Wednesday, June 19, 2013

Point at something so they think you're in charge

For many of us, getting your photo in a newspaper is when you buy up a handful of papers and then harvest your photo for personal albums, share with a friend or two and – most important -- send to Mom.  Since fires and other emergencies are magnets for photographers, it follows that many firefighters find themselves within a newspaper photo, whether or not their names appear in the caption. It’s fun when it happens, so long as it’s not an embarrassing moment.

Dave Wilcot came on shift only six months earlier than me, so in the early 70’s we often found ourselves on the same hose line, heeling a ladder for each other, or assigned as partners on the then pre-paramedic days ambulance. So it happened on occasion that one or both of us would show up in the local weekly newspaper every few months. It was more frequent than you’d expect since we had a lot of fires during those early years, so we turned it into a competitive game when possible by upstaging each other whenever possible when one of us saw a camera being raised in our direction. 

When the opportunity presented itself, each of us would devise a way to either be located in the forefront when photographers were around, or quickly draw attention away from the other. Not that we responded to emergencies and only sought out the responding press corps, but once in awhile an opportunity for this continuing friendly one-upsmanship would arise.

I had some fun one night, as we were on the scene of a large industrial building fire. The building was a large old abandoned 4 story factory and office type, and the large contingency on scene at the time was primarily training master streams from several sides in a “surround and drown” action.  One of the master stream appliances was located in front of the building – “stage front” in this instance – with two firefighters manning the 3 inch line feeding a smooth bore nozzle. Dave was the firefighter sitting astride the appliance helping to keep it stable.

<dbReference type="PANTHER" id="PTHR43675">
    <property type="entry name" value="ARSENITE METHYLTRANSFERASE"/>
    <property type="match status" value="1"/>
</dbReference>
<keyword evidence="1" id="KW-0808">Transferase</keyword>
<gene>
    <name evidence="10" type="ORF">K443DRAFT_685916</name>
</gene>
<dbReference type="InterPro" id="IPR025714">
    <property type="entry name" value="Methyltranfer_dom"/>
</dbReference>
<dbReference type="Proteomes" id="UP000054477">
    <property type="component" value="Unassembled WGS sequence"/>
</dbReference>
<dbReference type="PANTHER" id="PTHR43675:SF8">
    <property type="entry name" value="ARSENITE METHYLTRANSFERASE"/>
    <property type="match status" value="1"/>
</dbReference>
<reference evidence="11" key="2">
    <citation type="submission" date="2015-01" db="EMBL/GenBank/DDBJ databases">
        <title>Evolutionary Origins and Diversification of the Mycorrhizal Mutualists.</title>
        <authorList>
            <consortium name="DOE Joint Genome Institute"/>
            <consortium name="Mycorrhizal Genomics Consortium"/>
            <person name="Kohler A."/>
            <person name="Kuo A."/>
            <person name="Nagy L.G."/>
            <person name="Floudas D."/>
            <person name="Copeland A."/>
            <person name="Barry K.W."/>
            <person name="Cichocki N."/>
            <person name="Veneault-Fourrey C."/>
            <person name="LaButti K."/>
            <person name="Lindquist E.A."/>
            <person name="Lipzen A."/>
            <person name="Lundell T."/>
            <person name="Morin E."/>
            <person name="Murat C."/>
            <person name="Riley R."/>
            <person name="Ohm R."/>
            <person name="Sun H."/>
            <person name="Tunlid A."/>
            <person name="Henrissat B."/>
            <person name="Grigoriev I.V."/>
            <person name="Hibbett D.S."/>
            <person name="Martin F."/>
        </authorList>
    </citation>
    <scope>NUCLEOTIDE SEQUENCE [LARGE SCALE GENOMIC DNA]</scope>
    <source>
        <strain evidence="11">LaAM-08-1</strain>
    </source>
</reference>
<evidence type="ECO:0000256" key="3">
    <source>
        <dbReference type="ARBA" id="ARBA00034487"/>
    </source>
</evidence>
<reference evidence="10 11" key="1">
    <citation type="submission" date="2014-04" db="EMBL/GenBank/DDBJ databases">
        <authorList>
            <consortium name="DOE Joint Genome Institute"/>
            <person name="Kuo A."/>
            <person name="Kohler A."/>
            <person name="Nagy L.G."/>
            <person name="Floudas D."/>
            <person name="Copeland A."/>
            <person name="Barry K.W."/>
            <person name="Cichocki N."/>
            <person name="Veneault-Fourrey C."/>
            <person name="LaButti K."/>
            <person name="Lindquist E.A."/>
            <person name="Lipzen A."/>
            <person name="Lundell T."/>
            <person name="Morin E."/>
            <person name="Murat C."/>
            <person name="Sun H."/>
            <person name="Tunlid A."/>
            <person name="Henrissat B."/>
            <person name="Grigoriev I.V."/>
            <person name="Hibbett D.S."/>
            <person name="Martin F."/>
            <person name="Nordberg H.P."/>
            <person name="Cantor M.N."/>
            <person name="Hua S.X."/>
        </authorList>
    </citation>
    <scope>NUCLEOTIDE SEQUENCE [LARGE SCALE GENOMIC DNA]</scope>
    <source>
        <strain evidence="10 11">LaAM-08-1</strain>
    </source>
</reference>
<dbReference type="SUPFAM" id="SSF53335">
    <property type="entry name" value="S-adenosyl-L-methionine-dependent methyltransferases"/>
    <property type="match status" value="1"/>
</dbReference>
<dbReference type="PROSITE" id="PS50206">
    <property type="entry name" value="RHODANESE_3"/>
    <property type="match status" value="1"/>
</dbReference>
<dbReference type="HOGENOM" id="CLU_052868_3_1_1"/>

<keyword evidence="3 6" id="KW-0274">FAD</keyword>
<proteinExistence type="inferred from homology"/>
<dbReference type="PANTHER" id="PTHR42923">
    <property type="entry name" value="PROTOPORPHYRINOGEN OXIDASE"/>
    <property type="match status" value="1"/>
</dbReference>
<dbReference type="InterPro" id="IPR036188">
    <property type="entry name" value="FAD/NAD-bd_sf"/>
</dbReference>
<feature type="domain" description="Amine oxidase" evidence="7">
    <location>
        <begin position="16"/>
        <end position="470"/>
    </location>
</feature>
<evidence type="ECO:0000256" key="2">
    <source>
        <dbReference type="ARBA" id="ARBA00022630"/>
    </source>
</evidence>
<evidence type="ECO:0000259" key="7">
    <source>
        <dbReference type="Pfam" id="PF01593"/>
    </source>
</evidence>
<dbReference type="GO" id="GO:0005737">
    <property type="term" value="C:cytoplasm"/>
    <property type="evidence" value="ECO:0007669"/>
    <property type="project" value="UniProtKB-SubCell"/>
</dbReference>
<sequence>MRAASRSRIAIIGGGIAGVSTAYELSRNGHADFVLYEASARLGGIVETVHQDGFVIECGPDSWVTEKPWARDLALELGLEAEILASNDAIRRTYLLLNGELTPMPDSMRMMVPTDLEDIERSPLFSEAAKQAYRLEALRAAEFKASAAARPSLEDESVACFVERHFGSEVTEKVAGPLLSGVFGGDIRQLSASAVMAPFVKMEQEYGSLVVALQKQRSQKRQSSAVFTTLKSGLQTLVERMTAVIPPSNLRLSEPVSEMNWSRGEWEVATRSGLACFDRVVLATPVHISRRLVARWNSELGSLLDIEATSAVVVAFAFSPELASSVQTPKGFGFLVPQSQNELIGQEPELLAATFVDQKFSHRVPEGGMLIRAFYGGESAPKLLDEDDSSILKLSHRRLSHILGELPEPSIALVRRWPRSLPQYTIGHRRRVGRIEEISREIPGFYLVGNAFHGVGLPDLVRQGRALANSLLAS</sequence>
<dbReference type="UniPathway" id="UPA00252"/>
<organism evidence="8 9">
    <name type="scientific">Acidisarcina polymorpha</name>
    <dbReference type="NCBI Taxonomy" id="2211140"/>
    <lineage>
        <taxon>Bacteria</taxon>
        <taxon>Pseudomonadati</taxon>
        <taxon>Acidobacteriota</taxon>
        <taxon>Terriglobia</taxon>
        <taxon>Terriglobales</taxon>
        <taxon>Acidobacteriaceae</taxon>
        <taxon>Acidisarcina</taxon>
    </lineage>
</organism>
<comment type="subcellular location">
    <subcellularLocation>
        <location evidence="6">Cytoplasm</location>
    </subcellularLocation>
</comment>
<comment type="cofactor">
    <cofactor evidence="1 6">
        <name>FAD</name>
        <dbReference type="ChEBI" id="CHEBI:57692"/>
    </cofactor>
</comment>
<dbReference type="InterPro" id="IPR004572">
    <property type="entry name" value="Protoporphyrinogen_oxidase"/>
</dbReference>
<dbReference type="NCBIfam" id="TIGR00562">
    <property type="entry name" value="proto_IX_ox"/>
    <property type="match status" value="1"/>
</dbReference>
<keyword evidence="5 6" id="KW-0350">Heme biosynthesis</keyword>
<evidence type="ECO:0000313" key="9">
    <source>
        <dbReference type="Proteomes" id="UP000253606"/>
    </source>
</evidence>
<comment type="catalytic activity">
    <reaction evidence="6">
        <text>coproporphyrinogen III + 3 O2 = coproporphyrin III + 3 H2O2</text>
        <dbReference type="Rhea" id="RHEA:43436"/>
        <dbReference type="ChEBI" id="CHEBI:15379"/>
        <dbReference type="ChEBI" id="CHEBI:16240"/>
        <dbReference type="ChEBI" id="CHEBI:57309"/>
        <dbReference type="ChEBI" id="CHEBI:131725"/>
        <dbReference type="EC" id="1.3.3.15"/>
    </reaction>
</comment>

The Captain had just told me and another firefighter to go around to the west side of the building to relieve the crew manning another master stream.  As we moved toward the building, I noticed a couple of photographers positioning themselves for a couple of shots, so I quickly diverted a few yards to stop by Dave at the front master stream.

I approached him from the side, and stopped by his left knee, while bending down and extending my left arm up – pointing to the fire while sweeping it left and right – I told him, “Hi Dave, just wanted to stop by and point around a bit to look like I was in charge so they can get a couple of photos.” 

Dave got revenge soon after. It wasn’t until the next photo appeared in the paper that I noticed that while all of the rest of us had our names and badge numbers stenciled in white paint on our bunker coats, he’d painted his name and number in reflective paint he had obtained from the city’s sign department.

Until all of us eventually received updated bunker gear with reflective strips and lettering, Dave stood out in every photo for some time.